London Housing Foundation gives travel bursaries for graduates of the London South Bank University post graduate certificate in Homelessness and Housing that we sponsor. These allow staff from the sector to see how the housing crisis and rough sleeping is tackled in different cultures. Last week, Pia Hansen, Get Involved Manager at Evolve Housing, told us how she benefited from the travel bursary. This week, we asked Rosanne Diaz from the department of the Ministry of Housing, Communities and Local Government to tell us her story.
Where did you decide to go and why?
I went to the states. This was partly as I had professional contacts there who could help organise the trip, but also as I wanted to see how government and non-governmental organisations worked together to help solve and prevent homelessness. It was an opportunity to meet people with a national influence and see how it was impacting in local areas.
Who did you meet?
I spent time with The Fortune Society in New York City, Pathways to Housing and the De Paul project in Philadelphia and the US Department for Housing and Urban Development (HUD) in Washington.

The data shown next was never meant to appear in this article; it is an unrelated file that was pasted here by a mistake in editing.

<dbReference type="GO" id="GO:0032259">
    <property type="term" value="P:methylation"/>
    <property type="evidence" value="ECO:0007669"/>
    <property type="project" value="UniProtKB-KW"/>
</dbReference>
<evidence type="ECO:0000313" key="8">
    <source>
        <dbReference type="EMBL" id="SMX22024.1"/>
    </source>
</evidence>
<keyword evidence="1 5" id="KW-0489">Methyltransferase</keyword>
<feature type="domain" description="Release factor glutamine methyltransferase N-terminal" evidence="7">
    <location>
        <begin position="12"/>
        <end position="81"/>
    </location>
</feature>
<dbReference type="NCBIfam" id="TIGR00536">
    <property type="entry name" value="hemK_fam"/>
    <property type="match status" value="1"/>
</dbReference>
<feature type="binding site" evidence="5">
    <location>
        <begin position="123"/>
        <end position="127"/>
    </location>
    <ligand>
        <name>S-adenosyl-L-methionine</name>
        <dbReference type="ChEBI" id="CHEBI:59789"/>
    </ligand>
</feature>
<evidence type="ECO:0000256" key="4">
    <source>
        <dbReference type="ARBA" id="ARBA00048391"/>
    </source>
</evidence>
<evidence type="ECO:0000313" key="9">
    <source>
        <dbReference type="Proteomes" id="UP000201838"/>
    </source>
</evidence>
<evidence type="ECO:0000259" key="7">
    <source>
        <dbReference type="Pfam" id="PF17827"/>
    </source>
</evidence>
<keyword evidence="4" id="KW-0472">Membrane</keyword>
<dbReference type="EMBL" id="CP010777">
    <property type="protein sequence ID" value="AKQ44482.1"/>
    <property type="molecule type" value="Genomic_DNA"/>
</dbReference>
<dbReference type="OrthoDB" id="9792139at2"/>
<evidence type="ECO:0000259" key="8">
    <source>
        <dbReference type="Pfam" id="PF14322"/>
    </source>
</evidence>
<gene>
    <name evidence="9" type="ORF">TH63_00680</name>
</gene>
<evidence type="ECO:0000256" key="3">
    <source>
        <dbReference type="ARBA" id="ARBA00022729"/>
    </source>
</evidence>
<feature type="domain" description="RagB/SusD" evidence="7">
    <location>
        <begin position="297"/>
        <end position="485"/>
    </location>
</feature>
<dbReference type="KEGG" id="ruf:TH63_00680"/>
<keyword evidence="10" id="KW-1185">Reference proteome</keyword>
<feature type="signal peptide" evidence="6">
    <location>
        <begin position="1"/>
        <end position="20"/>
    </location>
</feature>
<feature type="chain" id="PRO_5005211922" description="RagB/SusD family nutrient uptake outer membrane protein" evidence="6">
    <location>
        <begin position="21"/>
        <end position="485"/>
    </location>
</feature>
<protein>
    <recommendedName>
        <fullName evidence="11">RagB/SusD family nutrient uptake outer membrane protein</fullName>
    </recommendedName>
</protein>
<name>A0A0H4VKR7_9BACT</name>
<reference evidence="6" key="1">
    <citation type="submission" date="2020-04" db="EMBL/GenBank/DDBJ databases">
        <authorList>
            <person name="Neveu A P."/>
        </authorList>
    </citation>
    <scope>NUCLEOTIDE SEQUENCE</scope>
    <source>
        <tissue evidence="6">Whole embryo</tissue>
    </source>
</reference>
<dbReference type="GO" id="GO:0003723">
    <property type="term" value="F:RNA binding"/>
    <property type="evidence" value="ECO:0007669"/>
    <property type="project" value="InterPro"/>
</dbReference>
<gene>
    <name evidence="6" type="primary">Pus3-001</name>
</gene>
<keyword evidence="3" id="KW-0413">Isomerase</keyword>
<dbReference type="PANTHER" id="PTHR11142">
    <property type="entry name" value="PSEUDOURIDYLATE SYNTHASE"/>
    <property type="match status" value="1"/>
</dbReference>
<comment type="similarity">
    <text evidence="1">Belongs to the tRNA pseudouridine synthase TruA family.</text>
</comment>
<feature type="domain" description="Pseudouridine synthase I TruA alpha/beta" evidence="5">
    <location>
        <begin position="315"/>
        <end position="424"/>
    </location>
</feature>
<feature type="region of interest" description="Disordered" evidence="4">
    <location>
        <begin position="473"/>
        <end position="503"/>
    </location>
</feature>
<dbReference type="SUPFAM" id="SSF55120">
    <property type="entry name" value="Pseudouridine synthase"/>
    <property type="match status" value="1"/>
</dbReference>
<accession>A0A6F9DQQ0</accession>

What were your initial impressions?
The level of lived experience in the staff teams at the Fortune Society was impressive, and I think one of the reasons for their success in working with offenders and ex-offenders. Pathways in Philadelphia had an excellent record of working with people addicted to heroin, and their work supporting and training private landlords had clearly made a real difference to the sustainability of the project. Landlords were trained for example in health and safety and first aid, so they felt more confident dealing with tenants who might need more support.
What else is different?
The HUD have excellent data and everything is driven by the data; for example, using algorithms to make decisions about continued funding and insisting everyone complies with the national data system.
What can we learn from them?
De Paul soon realised that none of the existing employment agencies could help the people they were working with, so set up one of their own. I’m sure we could do more of this. And overall I think the sector can take more risks. The projects I saw in the states were taking risks on behalf of the people they work with.
Has it changed the way you work?
It was really good for me to be able to ask my own questions and learn for myself. Working in government in the UK we have a lot of experts and specialist advisors and it was good to bring back an assessment of how another country works to challenge our policies. I met with some amazing women who have really opened my eyes to what you can achieve through building strong relationships and a determination to make change happen.